Sunday, January 5, 2014

Learning about story telling from a film actor

In December, I watched a film that starred an actor I'd never seen before. I vaguely recognized his name but hadn't often watched the types of movies he's been in.

I know his name now! Wow. I loved his portrayal of the movie's hero.  Not just because the actor is easy to look at, but because he could put so much nuance into the movement of his eyes, the inflection in his voice, the flick of his wrist. He shaded and illuminated the hero through tiny things.

I immediately looked up Mystery Film-star's filmography and was disappointed to see that I won't be able to sit through much else of what he's done. But a few of his tamer films are queued up on Netflix. (And maybe, one day, I'll lighten up on the genres I avoid.)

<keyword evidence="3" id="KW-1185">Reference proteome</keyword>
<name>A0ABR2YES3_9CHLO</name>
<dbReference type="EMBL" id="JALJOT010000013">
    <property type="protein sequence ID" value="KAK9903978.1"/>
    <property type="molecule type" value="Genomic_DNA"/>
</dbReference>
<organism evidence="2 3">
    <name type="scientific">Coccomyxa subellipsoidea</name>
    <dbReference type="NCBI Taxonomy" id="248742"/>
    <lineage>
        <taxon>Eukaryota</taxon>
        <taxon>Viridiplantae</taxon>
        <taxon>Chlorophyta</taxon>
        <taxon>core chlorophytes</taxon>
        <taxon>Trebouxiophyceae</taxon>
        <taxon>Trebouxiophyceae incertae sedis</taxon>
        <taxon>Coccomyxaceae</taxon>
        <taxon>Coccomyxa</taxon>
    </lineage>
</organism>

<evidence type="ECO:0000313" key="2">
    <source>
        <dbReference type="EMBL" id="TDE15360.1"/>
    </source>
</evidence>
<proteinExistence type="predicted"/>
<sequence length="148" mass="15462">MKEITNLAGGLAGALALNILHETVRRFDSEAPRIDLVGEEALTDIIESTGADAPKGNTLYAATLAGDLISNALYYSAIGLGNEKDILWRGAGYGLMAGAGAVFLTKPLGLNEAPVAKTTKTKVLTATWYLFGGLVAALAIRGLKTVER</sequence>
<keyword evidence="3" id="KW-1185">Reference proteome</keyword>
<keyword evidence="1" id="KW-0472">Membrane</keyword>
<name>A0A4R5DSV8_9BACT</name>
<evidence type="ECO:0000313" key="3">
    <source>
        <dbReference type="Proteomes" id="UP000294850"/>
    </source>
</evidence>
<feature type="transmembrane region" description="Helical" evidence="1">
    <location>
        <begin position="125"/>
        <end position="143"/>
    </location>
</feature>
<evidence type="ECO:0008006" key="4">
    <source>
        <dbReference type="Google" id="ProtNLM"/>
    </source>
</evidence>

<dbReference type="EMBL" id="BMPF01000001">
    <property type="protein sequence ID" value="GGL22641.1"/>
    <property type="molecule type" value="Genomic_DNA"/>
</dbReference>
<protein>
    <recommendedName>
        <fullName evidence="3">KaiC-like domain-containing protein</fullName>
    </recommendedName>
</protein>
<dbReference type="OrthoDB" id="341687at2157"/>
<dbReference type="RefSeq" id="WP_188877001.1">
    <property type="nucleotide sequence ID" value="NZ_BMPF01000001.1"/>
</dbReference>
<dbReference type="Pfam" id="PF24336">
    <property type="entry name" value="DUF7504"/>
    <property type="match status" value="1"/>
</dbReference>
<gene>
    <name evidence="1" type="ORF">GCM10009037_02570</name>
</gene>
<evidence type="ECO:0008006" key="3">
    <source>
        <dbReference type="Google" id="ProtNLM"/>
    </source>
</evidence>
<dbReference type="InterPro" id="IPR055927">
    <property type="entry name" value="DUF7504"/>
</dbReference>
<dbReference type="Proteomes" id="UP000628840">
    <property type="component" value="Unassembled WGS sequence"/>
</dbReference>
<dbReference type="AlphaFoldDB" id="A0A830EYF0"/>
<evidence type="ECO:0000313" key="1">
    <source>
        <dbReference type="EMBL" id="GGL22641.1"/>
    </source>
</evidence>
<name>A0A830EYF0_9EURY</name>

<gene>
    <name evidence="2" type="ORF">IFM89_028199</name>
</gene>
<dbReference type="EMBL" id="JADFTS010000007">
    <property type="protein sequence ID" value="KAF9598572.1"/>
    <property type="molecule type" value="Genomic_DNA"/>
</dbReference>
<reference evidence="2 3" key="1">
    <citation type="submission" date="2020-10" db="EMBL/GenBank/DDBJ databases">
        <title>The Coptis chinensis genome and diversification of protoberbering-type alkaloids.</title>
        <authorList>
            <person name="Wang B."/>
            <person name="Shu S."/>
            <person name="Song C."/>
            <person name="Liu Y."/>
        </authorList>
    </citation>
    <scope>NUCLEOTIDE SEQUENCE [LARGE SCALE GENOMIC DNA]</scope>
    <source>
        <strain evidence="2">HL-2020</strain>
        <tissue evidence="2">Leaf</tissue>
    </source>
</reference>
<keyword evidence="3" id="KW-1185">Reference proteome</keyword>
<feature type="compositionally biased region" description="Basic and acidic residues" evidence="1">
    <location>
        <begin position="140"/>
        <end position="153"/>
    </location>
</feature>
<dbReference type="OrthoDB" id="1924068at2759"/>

My husband has also pointed me at some youtube interviews with this actor. I've learned 2 things by watching those interviews.
  1.  Most interviewers are jerks. Really, guys? Ask fresh questions. Don't lead your interviewee. And shut up. The audience wants to hear him; not you.
  2. Through his answers, that young actor helped me as a writer. (Paraphrasing him...) He talked about how deeply he prepared for each role, and while little of his research shows up on the screen, it changes how the character moves through the world of the story. He mentioned how every character takes up space in the "big picture" and that each role has to fit well into the larger impression that the film will leave. And lastly, he defended the need to give villains (however bad) many dimensions, to find their embers of humanity so that there is a purpose to what drives them forward and that the audience can be reminded of their own capacity to be flawed.

I may have reached the limits of where I'm willing to go to experience his craft, but he's still taught me a lot about story-telling. I'll be a better writer now.

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